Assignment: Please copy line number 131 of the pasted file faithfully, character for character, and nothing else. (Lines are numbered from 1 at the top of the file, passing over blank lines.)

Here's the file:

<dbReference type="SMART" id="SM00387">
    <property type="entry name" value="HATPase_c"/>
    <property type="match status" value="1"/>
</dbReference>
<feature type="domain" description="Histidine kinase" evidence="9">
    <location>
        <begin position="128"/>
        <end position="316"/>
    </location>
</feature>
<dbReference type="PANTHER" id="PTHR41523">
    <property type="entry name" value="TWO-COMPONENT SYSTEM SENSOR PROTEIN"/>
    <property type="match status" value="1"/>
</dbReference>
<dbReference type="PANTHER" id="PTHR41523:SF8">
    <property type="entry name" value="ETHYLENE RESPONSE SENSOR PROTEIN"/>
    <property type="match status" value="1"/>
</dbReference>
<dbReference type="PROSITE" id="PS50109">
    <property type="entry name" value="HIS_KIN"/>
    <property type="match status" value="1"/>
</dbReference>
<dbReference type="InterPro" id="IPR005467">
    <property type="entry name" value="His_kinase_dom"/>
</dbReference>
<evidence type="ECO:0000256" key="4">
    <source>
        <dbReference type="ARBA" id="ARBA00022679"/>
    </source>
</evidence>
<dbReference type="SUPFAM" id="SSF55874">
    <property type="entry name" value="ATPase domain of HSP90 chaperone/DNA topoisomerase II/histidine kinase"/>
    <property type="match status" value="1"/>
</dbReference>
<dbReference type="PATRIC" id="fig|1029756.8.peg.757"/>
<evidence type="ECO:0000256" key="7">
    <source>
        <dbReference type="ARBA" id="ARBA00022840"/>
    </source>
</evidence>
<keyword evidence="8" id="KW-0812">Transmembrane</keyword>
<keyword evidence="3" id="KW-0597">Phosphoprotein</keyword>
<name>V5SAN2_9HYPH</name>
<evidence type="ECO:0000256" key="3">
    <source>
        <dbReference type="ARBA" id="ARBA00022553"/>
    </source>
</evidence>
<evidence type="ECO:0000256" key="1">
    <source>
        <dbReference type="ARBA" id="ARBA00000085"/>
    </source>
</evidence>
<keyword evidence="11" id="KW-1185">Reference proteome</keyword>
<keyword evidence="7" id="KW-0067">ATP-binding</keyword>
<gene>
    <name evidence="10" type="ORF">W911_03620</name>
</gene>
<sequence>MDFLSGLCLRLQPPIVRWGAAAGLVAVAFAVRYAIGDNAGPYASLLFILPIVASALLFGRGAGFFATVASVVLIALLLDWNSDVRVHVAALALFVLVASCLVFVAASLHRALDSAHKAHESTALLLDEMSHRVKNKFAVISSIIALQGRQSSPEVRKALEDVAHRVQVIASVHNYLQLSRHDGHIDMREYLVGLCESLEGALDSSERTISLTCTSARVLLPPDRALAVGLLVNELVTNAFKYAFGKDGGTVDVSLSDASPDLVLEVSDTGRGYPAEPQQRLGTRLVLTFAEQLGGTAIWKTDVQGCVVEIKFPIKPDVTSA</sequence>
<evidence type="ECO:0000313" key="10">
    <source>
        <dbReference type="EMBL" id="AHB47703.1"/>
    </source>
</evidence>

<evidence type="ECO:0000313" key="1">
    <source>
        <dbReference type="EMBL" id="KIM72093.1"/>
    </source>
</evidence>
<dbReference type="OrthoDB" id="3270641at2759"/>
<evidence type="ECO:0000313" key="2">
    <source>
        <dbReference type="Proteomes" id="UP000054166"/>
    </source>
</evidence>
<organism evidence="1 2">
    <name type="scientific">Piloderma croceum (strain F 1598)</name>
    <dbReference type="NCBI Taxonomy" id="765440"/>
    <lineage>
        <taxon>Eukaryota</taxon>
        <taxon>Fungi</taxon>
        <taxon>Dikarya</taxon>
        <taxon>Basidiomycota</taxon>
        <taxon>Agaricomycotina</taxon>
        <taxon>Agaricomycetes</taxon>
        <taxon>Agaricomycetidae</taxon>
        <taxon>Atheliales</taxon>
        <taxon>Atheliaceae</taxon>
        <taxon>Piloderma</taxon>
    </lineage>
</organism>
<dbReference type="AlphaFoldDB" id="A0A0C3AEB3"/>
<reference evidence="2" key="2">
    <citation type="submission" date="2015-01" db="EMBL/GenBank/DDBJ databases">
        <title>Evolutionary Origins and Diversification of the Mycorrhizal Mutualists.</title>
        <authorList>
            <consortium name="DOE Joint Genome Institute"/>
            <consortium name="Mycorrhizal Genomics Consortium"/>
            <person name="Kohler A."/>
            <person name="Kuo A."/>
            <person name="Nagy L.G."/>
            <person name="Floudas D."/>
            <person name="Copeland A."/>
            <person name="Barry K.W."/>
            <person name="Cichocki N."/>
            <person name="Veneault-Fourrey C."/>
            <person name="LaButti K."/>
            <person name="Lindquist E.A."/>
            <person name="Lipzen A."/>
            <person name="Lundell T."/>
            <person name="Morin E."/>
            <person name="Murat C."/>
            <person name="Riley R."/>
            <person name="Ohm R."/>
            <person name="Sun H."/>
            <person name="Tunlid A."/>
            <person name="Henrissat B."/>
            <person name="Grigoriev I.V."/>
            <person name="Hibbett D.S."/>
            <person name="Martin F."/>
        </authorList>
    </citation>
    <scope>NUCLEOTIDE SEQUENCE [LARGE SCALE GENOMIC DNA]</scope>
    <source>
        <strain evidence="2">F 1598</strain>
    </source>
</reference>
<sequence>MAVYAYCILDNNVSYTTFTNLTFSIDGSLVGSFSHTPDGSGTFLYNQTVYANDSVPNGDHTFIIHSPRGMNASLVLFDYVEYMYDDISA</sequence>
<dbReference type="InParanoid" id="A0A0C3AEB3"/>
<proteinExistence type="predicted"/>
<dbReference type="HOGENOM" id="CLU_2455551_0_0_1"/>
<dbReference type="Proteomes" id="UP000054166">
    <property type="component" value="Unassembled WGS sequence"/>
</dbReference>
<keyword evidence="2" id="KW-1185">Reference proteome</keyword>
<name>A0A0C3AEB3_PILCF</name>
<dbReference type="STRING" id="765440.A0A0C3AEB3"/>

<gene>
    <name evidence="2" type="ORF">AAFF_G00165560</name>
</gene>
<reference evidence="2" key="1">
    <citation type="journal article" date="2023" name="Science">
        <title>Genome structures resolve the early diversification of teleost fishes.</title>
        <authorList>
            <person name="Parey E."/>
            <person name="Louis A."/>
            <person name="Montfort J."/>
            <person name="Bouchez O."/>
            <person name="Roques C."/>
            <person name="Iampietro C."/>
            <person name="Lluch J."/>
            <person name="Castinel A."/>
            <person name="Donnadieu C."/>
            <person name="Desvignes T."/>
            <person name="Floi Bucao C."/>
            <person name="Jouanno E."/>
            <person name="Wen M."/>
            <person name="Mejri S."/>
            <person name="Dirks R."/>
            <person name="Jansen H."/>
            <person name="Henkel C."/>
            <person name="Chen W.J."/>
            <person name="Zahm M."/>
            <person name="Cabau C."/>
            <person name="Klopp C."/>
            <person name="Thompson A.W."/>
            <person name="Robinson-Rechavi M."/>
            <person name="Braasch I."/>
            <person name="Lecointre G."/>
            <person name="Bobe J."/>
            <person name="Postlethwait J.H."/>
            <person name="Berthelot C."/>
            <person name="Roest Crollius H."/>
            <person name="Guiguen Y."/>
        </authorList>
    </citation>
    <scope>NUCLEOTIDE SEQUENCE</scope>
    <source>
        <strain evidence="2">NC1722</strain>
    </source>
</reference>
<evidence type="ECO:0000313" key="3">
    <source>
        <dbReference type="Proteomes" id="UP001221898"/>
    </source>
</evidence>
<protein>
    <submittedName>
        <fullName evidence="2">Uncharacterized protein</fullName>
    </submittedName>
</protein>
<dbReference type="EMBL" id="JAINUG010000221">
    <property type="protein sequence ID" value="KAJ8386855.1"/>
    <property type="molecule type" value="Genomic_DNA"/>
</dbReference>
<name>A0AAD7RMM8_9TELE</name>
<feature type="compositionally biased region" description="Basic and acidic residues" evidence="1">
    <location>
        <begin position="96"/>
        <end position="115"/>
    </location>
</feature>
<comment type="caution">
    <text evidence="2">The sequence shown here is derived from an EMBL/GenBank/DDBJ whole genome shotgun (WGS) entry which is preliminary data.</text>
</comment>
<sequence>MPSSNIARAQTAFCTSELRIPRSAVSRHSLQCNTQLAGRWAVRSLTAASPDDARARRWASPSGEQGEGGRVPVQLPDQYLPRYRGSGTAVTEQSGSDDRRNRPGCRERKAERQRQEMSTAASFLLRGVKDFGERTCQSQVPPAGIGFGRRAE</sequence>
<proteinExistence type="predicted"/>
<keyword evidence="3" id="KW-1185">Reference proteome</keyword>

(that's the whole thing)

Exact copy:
<dbReference type="HOGENOM" id="CLU_2455551_0_0_1"/>